But use mind games too. They will tire her out just as much as running. Teach her new stuff and train what she already knows. Make a schedule, stick to it and be consistent. Train every day, just 5-10 minutes, 2-3 times a day. Keep her occupied. Keep her focusing on you. If you need inspiration for exercises check out the post I linked above on how to teach your dog to pay attention to you.
 
Also at feeding time, you can let her work. If you have a lawn spread her food on it and let her find it. If you do not have a lawn - try hiding the food around your apartment!
 
The important point here is combining training the mind and exercising the body with feeding time. It’ll take her longer to eat but it’s good for her digestion and it’ll bring her joy and exercise - all good things!
 
Even when she is alone you can give her exercises. Hide treats in a toy - buy one or make one. Make sure she knows how to handle it and just leave her alone with it. She will not be missing you until it’s empty 🙂
 

To sum it all up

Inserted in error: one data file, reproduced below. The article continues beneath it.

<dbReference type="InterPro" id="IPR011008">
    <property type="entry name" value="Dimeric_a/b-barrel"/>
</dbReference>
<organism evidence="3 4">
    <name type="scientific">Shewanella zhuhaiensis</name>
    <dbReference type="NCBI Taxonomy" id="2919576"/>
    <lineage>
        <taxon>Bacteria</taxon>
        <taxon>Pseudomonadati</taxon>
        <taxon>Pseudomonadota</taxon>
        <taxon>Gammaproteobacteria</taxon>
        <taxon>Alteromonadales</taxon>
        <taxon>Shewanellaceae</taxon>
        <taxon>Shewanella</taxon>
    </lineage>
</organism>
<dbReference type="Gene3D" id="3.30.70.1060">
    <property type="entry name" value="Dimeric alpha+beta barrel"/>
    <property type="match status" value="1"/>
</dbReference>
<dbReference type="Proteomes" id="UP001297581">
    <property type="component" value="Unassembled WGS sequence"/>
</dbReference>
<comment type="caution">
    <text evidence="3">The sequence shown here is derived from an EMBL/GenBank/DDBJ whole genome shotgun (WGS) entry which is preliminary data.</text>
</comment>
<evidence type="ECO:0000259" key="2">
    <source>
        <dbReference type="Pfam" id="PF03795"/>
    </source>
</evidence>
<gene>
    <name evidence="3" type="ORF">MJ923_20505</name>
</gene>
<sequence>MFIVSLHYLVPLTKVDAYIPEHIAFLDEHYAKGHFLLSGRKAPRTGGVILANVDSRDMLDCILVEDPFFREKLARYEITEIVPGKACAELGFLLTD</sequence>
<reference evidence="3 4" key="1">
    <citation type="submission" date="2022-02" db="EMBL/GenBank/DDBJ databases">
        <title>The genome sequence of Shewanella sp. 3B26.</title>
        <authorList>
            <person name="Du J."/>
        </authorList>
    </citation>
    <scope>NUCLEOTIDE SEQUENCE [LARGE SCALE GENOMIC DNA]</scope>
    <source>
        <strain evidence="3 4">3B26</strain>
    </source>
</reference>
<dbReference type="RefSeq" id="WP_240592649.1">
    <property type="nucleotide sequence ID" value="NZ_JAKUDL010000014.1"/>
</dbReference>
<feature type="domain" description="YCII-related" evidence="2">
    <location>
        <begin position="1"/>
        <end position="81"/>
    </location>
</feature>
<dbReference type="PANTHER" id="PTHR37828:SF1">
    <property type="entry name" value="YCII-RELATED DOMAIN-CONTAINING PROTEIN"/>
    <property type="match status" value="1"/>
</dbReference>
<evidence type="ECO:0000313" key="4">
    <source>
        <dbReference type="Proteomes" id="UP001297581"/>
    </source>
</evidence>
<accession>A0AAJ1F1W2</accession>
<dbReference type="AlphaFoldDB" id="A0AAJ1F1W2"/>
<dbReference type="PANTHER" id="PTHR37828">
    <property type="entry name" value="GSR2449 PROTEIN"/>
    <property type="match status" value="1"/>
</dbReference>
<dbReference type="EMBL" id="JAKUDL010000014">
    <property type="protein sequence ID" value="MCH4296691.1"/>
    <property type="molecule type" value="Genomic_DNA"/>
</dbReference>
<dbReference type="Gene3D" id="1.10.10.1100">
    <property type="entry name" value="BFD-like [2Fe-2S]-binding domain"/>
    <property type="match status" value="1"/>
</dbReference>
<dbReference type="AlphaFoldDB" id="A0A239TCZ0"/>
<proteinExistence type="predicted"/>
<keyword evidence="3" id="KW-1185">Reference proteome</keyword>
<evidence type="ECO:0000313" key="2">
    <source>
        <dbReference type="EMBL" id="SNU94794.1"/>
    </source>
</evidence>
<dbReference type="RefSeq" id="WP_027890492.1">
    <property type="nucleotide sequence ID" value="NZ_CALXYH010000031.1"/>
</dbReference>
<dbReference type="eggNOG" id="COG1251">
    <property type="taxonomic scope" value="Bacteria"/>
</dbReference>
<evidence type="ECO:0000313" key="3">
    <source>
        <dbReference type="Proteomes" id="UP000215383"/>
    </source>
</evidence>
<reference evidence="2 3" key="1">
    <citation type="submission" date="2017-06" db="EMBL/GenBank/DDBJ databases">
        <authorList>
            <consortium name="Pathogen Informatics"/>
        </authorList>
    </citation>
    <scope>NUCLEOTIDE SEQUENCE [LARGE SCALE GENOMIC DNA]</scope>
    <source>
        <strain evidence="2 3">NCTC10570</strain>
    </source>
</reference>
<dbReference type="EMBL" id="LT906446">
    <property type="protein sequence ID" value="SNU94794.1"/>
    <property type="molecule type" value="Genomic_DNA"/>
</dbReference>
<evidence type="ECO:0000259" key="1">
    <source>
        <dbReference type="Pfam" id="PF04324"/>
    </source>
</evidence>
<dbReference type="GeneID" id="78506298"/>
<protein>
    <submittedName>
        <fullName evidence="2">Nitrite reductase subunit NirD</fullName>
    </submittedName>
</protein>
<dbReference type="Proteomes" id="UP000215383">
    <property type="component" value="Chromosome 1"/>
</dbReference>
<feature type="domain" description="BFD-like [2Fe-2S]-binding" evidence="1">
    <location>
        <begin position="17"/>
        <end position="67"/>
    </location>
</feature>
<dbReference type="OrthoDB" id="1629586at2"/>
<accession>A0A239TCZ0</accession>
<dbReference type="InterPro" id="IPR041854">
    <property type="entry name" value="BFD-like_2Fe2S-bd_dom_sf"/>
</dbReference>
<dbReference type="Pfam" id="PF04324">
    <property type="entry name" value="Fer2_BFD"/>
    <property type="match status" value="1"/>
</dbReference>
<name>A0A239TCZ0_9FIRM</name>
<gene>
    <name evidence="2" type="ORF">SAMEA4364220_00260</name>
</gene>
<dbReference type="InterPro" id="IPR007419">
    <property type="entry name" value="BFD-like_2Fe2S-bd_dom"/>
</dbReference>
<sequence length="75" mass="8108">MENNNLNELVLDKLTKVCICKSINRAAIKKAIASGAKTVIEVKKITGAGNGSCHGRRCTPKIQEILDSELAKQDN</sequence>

Can you stop a puppy from biting?
 
Yes!
 
You can teach her not to as she is growing up. Sure, all puppies bite, but never to be mean. They are not cruel. Keep in mind that biting is just a part of your puppy’s language and in time she’ll learn not to use that language when she talks to you and other humans.
 
If you always remember why your puppy bites, you’ll better know what to do.
 
You’ll know how to help your puppy grow up to be a wonderful, loving and self-confident dog, who believes in humans and never really wants to bite them.
 
Use this knowledge to be a good dog owner.
 
Support your puppy, help her to find other ways to show her enthusiasm. Take responsibility and divert her when she gets tempted. Train her. Give her a job to do.
 

I hope you have found value in this post!

If yes, please let me know in the comments and share this with a fellow dog owner on Facebook, Pinterest or by email. I spend a lot of time making these posts for you and this is all I ask in return and it only takes a few seconds.

I would love to hear more about your experiences with puppy biting in the comments!

 

How to stop puppy biting - Q&A

Is it dangerous to be bitten?
Well, yes. Even if the bite is not a brutal one, if the teeth go through the skin it can be dangerous. You can get tetanus. So if you buy a puppy, make sure to have an updated tetanus shot - better safe than sorry.
 
Is a dog who has been allowed biting as a puppy more likely to bite to harm when adult?
In my opinion yes. When we teach our dogs to do something or not to do something, it becomes natural for them. So if not told that biting is off limit, there will be no impulse control at the moment they might want to bite - for real.
 
How do I know if the biting is due to excitement or something else?